NEW YORK CITY: The global stock rally powered by investor optimism for a speedy economic recovery from the pandemic paused Thursday. The dollar recouped some of the losses that pushed it to the weakest since early March.
Equities in Japan erased gains of as much as 1 per cent. South Korea and Australia pared advances, while Hong Kong and Chinese stocks turned lower, Bloomberg reported.
US equity futures slipped after the Nasdaq 100 earlier briefly surpassed its February closing record and banks led the S&P 500 Index to a three-month high. Treasuries retained declines as investors turned away from havens after US private payrolls showed fewer job losses than forecast in May.
Australian 10-year yields rose back above 1% for the first time since March.
The reopening of global economies has turned into a tailwind for stocks, along with unprecedented levels of stimulus across the world. Wednesday’s advance was driven by financials, autos and durable goods manufacturers, indicating the rally is broadening out. Big tech shares lagged.
“People are seeing the damage to the economy abate and investors now believe there is light at the end of the tunnel,” Susan Schmidt, a portfolio manager at Aviva Investors Americas LLC, said on Bloomberg TV.
“We will continue to see support for the stock market.”
Next up comes the European Central Bank, which is expected to boost its rescue program Thursday. Chancellor Angela Merkel’s coalition earlier agreed on a sweeping 130 billion-euro ($146 billion) stimulus package designed to spur short-term consumer spending and get businesses investing again. Meantime, tensions continue to simmer with the US barring Chinese airlines in retaliation for Beijing ignoring the requests of American carriers to resume flights to China that had been suspended for the pandemic.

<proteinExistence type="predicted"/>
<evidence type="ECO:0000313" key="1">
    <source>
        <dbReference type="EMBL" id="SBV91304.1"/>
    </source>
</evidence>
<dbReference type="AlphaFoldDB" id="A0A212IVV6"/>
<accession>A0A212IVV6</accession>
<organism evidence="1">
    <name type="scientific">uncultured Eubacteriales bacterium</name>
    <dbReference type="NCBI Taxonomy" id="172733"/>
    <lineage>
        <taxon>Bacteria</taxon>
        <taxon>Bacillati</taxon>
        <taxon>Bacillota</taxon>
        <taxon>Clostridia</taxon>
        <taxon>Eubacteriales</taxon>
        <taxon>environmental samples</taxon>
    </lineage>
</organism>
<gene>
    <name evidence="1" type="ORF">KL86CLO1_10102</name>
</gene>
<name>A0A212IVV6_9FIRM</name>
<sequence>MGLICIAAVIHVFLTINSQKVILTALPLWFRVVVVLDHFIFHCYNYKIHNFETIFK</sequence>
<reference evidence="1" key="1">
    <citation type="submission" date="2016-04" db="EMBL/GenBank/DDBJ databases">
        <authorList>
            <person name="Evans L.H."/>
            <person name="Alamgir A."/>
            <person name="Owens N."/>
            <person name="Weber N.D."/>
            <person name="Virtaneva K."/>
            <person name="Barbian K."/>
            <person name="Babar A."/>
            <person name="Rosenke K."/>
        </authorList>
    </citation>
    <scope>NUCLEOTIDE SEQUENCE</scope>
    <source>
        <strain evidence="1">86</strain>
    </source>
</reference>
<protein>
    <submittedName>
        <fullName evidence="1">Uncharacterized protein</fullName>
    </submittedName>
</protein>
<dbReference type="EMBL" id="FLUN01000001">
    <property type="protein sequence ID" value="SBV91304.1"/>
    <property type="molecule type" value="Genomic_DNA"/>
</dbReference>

Elsewhere, oil edged lower after trading close to its at highest level since early March amid optimism that OPEC+ economies will rebalance the market.
Here are some key events coming up:
- The European Central Bank is expected to top up its rescue program with an additional 500 billion euros of asset purchases at a meeting on Thursday. Anything less than an expansion would be a big shock, Bloomberg Economics said.
- The US labor market report on Friday will probably show American unemployment soared to 19.5 per cent in May, the highest since the 1930s.
These are the main moves in markets:
- Futures on the S&P 500 Index slid 0.3 per cent as of 12:40 pm in Tokyo. The gauge rose 1.4 per cent on Wednesday.
- Japan’s Topix index slid 0.2 per cent.
- Hong Kong’s Hang Seng fell 0.2 per cent.
- The Shanghai Composite dipped 0.2 per cent.
- South Korea’s Kospi index rose 0.2 per cent.
- Australia’s S&P/ASX 200 Index added 0.1 per cent.
- Euro Stoxx 50 futures dipped 0.5 per cent.
- The yen was little changed at 108.89 per dollar.
- The offshore yuan held at 7.1282 per dollar.
- The euro bought $1.1218, down 0.1 per cent.
- The Bloomberg Dollar Spot Index edged up 0.1 per cent, though it remains down 1.1 per cent this week.
- The yield on 10-year Treasuries ticked lower to 0.74 per cent.
- Australia’s 10-year yield rose three basis points to 1.00 per cent.
- West Texas Intermediate crude dipped 2.2 per cent to $36.47 a barrel.
- Gold was up 0.2 per cent at $1,703.54 an ounce after tumbling 1.6 per cent on Wednesday.